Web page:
The aftermath.

“Fishin’ for squirrels?” he asked as I yanked at my line, which had cat’s cradled itself into a nest of overhanging branches. It was the first day of deer season, so I tried to take this hunter’s comment with a smile. He was feeling good about hunting, I was feeling miserable about fishing…and the worst was yet to come.

Let me backup.

The day had started better than usual with a hot breakfast and pleasant conversation with family. With my belly full and spirits high I set out for the Hidden Valley Recreation Area along the Jackson River in Bath County, Va. This portion of the Upper Jackson River above Lake Moomaw has a reputation as a good little trout stream, and although I had never seen it and the weather was chilly, I could not resist the opportunity for some fall trout fishing. I usual pack up my gear at the end of terrestrial season due to the fact that I hate nymphing…a lot. But I like fishing, and I had nothing else to do, so I glanced at the map, hopped in the car with my trusty 5wt and hit the proverbial dusty trail.

It didn’t take long to get off track. A wrong turn put me at the Hidden Valley campsite, which is not where I wanted to be, although it took me about 20 minutes to realize this and then find my way to right spot down the road. Strike one.

I eventually found the correct parking area, donned my waders, and strung up my rod. I opted for a dry/dropper rig to make myself feel a little better about the nymphing; at least a fish could take a crack at the bobber. The best portion of the Upper Jackson is a special regulation area above Hidden Valley; due to the mandatory three mile hike in, it does not get as much pressure as the rest of the river. This was my plan, but I put the kibosh on that when I realized I had forgotten to bring any blaze orange for the walk. Oh, well. Plenty of other water to fish, right?

In an attempt to not get shot, which would have been a real bummer, I decided that walking in the river upstream was probably my safest option. I was greeted with ultra-skinny water so I just began hoofing it, until I felt something funny below my feet. I looked down to see the felt sole of my left wade boot flapping in the current, hanging on by a sliver. Nothing is quite as unappealing as handling a sopping wet, frigid slab of felt in 40 degree weather. Strike two.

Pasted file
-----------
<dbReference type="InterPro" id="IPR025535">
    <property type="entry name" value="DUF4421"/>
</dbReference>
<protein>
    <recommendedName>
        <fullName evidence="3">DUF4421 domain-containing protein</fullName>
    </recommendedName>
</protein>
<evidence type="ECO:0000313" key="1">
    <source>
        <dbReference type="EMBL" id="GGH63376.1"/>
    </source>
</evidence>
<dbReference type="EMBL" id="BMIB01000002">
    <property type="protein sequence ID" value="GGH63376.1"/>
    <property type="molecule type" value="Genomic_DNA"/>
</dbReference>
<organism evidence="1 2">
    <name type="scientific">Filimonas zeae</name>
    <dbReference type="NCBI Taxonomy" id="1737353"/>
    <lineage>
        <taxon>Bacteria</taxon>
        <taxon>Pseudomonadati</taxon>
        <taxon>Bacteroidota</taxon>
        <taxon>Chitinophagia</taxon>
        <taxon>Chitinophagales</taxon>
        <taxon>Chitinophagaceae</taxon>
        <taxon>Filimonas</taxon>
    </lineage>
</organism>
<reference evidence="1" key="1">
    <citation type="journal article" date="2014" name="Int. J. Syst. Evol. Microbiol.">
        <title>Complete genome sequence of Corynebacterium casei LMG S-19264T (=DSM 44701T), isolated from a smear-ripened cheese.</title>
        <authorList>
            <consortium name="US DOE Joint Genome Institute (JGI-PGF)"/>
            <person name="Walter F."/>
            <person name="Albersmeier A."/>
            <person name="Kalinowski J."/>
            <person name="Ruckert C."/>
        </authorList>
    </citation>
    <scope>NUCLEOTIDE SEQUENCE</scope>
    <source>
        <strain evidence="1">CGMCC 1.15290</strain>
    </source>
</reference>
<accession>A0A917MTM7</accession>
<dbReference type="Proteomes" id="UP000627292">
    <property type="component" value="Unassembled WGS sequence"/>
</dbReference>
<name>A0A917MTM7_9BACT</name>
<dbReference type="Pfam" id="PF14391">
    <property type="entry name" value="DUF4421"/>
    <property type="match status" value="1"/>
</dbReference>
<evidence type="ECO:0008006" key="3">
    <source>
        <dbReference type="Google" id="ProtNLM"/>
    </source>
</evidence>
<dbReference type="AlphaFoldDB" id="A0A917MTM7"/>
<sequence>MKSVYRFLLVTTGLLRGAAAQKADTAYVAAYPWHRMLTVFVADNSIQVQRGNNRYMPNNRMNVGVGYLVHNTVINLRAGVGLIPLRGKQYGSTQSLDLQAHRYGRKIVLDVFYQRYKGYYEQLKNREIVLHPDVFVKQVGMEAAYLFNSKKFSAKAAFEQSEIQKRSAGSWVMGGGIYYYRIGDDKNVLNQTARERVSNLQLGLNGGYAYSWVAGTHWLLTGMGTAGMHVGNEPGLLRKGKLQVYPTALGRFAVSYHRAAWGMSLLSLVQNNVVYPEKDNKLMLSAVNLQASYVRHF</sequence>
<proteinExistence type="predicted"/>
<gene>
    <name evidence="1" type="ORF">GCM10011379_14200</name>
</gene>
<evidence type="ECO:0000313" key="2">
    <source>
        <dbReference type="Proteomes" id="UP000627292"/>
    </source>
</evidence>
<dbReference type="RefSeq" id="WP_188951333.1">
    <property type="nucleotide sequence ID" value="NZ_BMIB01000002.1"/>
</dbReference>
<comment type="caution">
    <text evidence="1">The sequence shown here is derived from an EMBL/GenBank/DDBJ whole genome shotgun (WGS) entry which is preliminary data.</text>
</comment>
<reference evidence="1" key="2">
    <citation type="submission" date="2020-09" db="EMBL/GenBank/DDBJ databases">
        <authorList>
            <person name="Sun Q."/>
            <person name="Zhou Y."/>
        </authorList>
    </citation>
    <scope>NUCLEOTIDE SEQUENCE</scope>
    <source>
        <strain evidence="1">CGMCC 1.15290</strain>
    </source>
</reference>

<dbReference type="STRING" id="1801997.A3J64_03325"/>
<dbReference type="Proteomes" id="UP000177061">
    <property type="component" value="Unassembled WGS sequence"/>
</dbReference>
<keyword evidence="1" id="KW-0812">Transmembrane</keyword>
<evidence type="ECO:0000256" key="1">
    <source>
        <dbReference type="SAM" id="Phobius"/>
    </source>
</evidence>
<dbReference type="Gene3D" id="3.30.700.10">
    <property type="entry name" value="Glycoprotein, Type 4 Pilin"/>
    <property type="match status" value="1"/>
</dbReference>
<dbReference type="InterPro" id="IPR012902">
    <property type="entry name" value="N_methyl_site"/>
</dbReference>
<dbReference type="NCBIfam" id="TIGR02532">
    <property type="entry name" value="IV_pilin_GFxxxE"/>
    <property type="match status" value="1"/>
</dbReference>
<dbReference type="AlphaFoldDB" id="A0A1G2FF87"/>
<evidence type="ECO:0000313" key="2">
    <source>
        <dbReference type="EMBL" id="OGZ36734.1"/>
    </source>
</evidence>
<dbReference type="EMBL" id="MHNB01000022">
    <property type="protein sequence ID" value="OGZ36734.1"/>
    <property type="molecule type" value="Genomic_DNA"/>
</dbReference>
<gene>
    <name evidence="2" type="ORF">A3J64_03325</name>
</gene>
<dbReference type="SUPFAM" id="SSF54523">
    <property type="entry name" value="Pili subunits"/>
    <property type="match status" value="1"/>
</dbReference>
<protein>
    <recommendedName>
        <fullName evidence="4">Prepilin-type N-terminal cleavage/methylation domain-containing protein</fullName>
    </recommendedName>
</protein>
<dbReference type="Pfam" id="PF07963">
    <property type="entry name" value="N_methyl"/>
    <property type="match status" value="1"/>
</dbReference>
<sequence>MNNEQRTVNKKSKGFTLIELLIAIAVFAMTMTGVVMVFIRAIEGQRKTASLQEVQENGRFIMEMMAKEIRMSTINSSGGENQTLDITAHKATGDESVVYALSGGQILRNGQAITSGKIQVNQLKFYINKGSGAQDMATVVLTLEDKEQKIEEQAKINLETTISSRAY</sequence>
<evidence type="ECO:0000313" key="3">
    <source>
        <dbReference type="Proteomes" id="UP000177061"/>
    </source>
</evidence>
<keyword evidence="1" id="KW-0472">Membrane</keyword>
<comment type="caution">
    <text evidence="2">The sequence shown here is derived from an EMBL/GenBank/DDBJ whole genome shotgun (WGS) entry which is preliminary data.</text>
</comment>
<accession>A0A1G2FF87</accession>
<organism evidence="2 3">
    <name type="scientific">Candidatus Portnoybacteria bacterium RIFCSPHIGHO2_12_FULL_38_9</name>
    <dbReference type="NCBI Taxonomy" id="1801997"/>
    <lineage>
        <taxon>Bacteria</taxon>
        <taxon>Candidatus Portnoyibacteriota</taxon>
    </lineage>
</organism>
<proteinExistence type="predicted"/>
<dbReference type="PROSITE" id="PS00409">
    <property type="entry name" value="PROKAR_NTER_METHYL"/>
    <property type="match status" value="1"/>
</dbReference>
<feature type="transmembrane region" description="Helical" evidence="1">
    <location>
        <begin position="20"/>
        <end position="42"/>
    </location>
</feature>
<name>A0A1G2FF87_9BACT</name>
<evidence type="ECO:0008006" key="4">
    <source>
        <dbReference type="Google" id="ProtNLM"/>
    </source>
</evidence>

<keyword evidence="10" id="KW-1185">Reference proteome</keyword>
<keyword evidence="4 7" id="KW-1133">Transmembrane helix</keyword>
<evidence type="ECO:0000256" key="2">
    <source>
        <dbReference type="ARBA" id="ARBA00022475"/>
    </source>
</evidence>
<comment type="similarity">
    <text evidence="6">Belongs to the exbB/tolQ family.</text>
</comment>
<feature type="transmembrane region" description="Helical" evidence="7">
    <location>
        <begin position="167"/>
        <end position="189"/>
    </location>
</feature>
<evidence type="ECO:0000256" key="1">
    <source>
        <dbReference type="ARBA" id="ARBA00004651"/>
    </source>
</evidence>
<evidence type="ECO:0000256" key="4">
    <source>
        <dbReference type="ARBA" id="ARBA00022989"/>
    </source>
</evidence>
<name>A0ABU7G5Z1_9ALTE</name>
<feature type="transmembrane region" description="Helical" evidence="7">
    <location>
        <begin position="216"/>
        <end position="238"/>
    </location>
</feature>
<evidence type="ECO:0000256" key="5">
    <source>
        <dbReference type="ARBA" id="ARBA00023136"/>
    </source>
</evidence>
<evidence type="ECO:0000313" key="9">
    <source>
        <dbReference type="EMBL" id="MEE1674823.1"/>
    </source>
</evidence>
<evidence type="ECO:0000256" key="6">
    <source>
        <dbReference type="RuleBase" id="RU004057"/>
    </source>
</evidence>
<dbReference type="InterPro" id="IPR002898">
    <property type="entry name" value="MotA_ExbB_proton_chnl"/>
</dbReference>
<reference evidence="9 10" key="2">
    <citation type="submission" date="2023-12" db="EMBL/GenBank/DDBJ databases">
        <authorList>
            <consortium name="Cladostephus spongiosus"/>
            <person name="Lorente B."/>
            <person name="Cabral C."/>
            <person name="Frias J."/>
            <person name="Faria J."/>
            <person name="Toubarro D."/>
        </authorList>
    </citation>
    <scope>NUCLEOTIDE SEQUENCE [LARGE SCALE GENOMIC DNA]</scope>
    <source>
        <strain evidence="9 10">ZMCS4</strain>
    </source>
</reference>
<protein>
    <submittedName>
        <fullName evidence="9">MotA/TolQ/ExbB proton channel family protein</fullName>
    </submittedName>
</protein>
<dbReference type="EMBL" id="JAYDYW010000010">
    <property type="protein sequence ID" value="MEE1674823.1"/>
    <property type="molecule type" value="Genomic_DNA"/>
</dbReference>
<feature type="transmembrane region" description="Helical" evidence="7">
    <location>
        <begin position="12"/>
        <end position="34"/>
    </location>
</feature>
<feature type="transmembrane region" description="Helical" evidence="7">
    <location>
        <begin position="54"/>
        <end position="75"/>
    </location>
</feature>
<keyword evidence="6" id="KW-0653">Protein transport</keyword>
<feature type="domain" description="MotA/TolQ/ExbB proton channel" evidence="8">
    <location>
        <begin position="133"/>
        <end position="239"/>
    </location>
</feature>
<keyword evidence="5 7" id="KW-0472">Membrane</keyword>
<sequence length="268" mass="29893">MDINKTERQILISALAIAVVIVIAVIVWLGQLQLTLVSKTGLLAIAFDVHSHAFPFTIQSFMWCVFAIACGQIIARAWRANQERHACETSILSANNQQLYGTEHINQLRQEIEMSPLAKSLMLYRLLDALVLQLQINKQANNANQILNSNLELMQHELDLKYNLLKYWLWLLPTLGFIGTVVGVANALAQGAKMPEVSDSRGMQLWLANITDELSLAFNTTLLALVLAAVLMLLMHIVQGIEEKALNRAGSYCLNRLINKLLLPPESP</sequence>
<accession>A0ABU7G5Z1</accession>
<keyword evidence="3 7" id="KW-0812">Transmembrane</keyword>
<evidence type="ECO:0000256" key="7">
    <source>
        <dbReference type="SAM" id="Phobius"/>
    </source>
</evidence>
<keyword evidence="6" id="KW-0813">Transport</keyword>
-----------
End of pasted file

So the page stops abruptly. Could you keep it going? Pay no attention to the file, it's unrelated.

Undeterred, I pressed on. I tested a few holes I thought looked promising but saw no fish. Not even a sign that any fish had ever inhabited that stretch of river in history. It was about this time that I ran into Mr. Wise-Cracking Deer Hunter. Needless to say, morale was pretty low at this point, but I was able to keep it together long enough for him to get out of ear shot before I let my true feelings be known to the woods at large (Hey, he had a gun!). I broke off my flies, tied on another tandem rig – which seemed to take an hour but in actuality only took about 55 minutes – made my way to the next pool…and promptly got snagged in another stream-side bush. I do not consider myself the world’s greatest fisherman by any means, but even this was a little too much for my already frazzled nerves.

“Could this day get any worse?” I thought to myself as I tried to tug my fly out of this demon bush. Then my rod snapped in half. Steeeerike Three.

As I stared down disbelieving at the broken pieces of my favorite fly rod, I felt like Roy Hobbs picking up Wonderboy after that final foul ball. Unfortunately, I had no husky, wood working bat boy to bring me a Savoy Special, and there would be no floodlight destroying homerun on this day. It was a soul crushing end to what, until that point, had been a merely soul tenderizing day.

During the long, humbling walk back to the car I thought about all the things that can go wrong on a trip. I had covered most of them already: got lost, forgot essentials, came unprepared, broke vital equipment. Needless to say, it was not the finest day I’ve had on the water, but then again, I was on the water. Even though I was having a, let’s say “tough,” day out there, I could not help but smile as I schlepped back downstream, thinking about all the other good days I’ve had fishing. Sure I had gotten skunked, lost a bunch of flies, ripped apart my boot, broken a rod, and been heckled by a random stranger, but things could have been worse. I could have been doing something else besides fishing.